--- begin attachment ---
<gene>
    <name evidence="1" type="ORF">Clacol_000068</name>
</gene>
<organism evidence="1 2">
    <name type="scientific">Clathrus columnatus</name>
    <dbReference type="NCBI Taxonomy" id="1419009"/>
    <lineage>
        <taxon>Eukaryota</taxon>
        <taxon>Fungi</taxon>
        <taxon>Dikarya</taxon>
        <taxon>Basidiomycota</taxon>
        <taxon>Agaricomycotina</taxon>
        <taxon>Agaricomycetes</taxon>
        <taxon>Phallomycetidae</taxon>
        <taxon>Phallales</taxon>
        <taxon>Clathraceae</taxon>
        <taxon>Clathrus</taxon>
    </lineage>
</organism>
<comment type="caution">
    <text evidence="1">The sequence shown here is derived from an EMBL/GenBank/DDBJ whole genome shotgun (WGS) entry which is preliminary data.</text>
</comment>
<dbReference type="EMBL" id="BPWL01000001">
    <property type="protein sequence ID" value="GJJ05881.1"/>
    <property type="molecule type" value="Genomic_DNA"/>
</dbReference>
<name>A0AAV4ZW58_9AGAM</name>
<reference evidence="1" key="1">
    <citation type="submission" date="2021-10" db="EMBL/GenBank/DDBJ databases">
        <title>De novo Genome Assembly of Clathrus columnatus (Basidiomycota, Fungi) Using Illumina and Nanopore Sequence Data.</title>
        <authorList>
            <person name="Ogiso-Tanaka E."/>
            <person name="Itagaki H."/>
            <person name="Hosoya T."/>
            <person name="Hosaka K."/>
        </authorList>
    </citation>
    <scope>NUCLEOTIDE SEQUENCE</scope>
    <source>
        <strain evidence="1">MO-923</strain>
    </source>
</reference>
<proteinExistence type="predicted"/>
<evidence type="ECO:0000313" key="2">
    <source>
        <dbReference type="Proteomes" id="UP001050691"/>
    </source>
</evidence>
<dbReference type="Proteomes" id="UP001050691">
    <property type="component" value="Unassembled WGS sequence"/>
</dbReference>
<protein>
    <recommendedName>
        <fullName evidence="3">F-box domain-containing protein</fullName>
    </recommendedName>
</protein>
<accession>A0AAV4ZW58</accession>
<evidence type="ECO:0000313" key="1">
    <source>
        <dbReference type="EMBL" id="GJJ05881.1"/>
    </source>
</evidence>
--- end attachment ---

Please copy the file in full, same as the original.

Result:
<gene>
    <name evidence="1" type="ORF">Clacol_000068</name>
</gene>
<organism evidence="1 2">
    <name type="scientific">Clathrus columnatus</name>
    <dbReference type="NCBI Taxonomy" id="1419009"/>
    <lineage>
        <taxon>Eukaryota</taxon>
        <taxon>Fungi</taxon>
        <taxon>Dikarya</taxon>
        <taxon>Basidiomycota</taxon>
        <taxon>Agaricomycotina</taxon>
        <taxon>Agaricomycetes</taxon>
        <taxon>Phallomycetidae</taxon>
        <taxon>Phallales</taxon>
        <taxon>Clathraceae</taxon>
        <taxon>Clathrus</taxon>
    </lineage>
</organism>
<comment type="caution">
    <text evidence="1">The sequence shown here is derived from an EMBL/GenBank/DDBJ whole genome shotgun (WGS) entry which is preliminary data.</text>
</comment>
<dbReference type="EMBL" id="BPWL01000001">
    <property type="protein sequence ID" value="GJJ05881.1"/>
    <property type="molecule type" value="Genomic_DNA"/>
</dbReference>
<name>A0AAV4ZW58_9AGAM</name>
<reference evidence="1" key="1">
    <citation type="submission" date="2021-10" db="EMBL/GenBank/DDBJ databases">
        <title>De novo Genome Assembly of Clathrus columnatus (Basidiomycota, Fungi) Using Illumina and Nanopore Sequence Data.</title>
        <authorList>
            <person name="Ogiso-Tanaka E."/>
            <person name="Itagaki H."/>
            <person name="Hosoya T."/>
            <person name="Hosaka K."/>
        </authorList>
    </citation>
    <scope>NUCLEOTIDE SEQUENCE</scope>
    <source>
        <strain evidence="1">MO-923</strain>
    </source>
</reference>
<proteinExistence type="predicted"/>
<evidence type="ECO:0000313" key="2">
    <source>
        <dbReference type="Proteomes" id="UP001050691"/>
    </source>
</evidence>
<dbReference type="Proteomes" id="UP001050691">
    <property type="component" value="Unassembled WGS sequence"/>
</dbReference>
<protein>
    <recommendedName>
        <fullName evidence="3">F-box domain-containing protein</fullName>
    </recommendedName>
</protein>
<accession>A0AAV4ZW58</accession>
<evidence type="ECO:0000313" key="1">
    <source>
        <dbReference type="EMBL" id="GJJ05881.1"/>
    </source>
</evidence>